Fan Your Way to Lower Energy Bills

Ceiling fans can cool your energy bills.

| Aug. 7, 2008

  • Ceiling Fan
    Turn up your thermostat because a ceiling fan can make an air-conditioned room feel 4 degrees cooler.
    FOTOLIA

  • Ceiling Fan

The Department of Energy’s Energy Information Administration estimates that the spot price for natural gas, used for electricity and heating fuels, will increase about 65 percent this winter. So, instead of worrying about gasoline prices, it’s time to start thinking about ways to save on heating and cooling, especially because they make up 45 percent of your home’s energy bill. While most everyone is looking for extra change under their couches, in their cars or just picking it up off the streets, the answer to saving money may be directly above your head, with a ceiling fan.

The Savings

First off, a ceiling fan works to move the air throughout the room, making it feel cooler. If you use a ceiling fan in cooler climates, it can actually make a house feel cool enough to prevent the need for an air conditioning unit. In hotter climates, a ceiling fan can make an air-conditioned room feel 4 degrees cooler, allowing you to raise your thermostat. By raising it just 2 degrees, you can save up to 14 percent on your energy bill throughout the year.

Remember to turn off the fan when no one is in the room. Ceiling fans make people feel cooler, but they won’t actually change the temperature of a room like an air conditioning unit would. So there’s no point in burning the (albeit small) energy used by a fan when the room is empty.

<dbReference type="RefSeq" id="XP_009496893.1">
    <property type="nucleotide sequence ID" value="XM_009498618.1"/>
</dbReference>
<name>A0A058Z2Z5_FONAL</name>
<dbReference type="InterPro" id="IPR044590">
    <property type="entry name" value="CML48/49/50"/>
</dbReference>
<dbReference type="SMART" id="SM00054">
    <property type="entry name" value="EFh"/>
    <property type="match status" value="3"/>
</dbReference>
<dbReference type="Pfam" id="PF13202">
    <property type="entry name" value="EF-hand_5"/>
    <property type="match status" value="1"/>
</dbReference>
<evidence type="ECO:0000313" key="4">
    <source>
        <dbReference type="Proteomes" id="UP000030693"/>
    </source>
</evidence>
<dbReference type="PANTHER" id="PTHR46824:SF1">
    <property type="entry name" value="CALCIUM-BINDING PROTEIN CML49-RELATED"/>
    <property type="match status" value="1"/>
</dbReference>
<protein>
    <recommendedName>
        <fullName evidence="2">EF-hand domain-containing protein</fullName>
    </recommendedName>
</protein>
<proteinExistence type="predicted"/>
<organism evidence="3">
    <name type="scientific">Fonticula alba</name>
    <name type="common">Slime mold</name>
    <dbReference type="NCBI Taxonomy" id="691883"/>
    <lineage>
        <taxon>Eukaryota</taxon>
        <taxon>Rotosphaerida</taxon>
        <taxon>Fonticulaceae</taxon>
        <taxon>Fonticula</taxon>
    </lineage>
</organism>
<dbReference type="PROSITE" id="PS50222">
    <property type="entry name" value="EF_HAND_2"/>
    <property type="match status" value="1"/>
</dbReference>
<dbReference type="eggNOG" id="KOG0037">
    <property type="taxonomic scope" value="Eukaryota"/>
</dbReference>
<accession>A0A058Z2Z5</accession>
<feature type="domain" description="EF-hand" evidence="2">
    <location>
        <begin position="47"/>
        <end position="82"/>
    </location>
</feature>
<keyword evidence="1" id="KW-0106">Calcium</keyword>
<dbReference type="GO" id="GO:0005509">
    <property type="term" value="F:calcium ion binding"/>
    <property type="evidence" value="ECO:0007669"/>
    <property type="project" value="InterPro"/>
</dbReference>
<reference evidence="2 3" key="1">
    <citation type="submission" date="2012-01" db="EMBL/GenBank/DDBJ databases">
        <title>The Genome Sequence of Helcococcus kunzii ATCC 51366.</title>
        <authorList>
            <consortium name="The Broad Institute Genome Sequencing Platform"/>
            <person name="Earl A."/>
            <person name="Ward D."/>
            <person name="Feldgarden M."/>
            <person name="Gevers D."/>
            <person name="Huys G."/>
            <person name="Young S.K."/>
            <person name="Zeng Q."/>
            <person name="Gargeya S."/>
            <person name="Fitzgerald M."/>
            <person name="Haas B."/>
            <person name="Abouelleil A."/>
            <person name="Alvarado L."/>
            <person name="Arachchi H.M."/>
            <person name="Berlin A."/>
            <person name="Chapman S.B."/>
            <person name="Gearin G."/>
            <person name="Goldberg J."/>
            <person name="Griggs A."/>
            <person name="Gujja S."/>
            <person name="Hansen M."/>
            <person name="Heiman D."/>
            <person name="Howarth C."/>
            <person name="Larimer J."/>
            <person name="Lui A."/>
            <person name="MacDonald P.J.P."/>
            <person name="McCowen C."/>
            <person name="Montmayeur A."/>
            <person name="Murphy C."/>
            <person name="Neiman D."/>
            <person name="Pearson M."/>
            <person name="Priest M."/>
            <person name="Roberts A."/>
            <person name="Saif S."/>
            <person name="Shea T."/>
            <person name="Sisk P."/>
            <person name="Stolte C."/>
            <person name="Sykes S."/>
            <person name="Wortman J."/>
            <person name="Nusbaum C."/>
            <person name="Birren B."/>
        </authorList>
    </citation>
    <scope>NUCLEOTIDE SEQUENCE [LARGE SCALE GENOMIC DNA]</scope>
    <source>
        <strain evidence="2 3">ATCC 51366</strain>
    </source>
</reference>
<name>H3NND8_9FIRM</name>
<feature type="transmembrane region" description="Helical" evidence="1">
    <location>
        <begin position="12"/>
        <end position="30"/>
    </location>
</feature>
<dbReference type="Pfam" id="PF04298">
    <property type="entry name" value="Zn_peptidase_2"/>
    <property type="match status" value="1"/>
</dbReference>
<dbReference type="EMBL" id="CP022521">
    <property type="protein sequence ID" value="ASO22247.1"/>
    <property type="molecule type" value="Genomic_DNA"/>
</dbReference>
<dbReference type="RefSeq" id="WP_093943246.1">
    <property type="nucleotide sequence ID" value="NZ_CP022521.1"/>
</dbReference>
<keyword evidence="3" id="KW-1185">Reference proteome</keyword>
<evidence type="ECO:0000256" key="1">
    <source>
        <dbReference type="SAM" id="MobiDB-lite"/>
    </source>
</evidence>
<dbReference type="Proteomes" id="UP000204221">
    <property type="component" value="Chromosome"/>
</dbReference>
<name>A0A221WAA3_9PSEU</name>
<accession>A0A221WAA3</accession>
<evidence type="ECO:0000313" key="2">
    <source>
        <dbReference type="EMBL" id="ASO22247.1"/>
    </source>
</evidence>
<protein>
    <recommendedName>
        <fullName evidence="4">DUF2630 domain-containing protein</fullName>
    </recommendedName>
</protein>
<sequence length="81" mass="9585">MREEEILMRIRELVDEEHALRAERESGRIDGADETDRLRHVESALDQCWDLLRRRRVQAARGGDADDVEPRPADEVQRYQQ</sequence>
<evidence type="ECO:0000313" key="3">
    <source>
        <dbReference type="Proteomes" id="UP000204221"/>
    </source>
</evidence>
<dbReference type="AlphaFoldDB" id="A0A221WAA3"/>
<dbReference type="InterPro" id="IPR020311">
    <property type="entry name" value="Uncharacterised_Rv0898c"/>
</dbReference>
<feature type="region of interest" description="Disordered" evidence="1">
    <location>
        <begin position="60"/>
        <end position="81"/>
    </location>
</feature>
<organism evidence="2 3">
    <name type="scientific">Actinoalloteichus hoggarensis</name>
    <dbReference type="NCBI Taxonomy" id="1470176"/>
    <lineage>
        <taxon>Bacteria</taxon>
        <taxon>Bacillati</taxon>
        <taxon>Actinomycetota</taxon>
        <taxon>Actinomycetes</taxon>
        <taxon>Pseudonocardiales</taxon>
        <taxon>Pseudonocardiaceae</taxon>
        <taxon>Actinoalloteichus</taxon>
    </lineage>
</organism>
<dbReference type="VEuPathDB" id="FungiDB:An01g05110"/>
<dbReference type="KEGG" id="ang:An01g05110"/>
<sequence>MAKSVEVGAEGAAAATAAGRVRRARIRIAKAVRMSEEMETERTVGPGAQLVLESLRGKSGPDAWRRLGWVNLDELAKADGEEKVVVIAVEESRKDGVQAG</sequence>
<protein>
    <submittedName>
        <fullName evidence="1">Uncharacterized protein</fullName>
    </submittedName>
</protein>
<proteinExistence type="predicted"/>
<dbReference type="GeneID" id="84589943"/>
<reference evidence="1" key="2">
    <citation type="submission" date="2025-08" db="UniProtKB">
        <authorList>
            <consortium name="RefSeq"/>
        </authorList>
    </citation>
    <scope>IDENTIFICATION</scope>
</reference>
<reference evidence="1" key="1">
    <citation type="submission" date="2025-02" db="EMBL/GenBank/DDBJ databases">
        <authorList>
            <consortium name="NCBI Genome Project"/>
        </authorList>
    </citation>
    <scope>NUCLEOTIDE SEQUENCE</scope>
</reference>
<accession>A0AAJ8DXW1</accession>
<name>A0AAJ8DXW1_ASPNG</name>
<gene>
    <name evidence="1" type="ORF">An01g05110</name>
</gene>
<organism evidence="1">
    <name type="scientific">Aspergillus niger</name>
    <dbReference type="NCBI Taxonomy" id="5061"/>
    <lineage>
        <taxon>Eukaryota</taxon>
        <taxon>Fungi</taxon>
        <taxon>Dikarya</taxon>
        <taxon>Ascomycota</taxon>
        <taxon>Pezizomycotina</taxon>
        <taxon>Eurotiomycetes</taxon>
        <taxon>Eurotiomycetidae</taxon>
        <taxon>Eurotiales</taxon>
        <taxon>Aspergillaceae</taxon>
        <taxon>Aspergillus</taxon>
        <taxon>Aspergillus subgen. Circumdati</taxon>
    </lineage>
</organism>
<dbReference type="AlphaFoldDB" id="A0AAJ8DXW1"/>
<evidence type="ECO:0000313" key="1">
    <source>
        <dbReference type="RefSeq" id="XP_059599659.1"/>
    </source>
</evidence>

How it Works

During the summer, a ceiling fan should rotate counter-clockwise, which pushes the airflow in a downward direction and, therefore, creates a cool, wind-chill effect. If yours is rotating clockwise, you can change its direction by just flipping the fan’s slide switch, found on the motor housing at the body of the fan, as explained in Easy Energy-Saving Tip: Summer Ceiling Fan Setting.



Don’t forget to change it back, though, when the weather becomes cooler, because it can make a room feel warmer, too. When a fan is rotating in a clockwise direction, it forces warm air down from the top of a room to the bottom.

How to Find the Best Fan

First, think about the height of the ceiling that the fan will be hanging from. Make sure that there is at least 7 feet between the floor and the blades of the fan because, obviously, you don’t want anyone to bump their head on them. Once you know the height, think about how you want to attach your fan to the ceiling. If there’s enough room, buy a fan with a rod that allows the fan to have a hanging depth (the distance between the ceiling and the bottom of the fan) of about 10 inches, which will allow the fan to circulate air better. If your ceiling height doesn’t allow for this much room (usually ceilings below 9 feet won’t), then you’ll need a fan with a flush mount. 

Paul Barthle
8/13/2008 5:33:29 AM

I've often wondered if properly installed solar panels could reduce the heat gain through the roof beneath the panels? Living in South Florida, heat is only ahead of humidity in discomfort level. My house is CBS construction and needs more insulation, but I am also looking at bang for the buck as I add green features.







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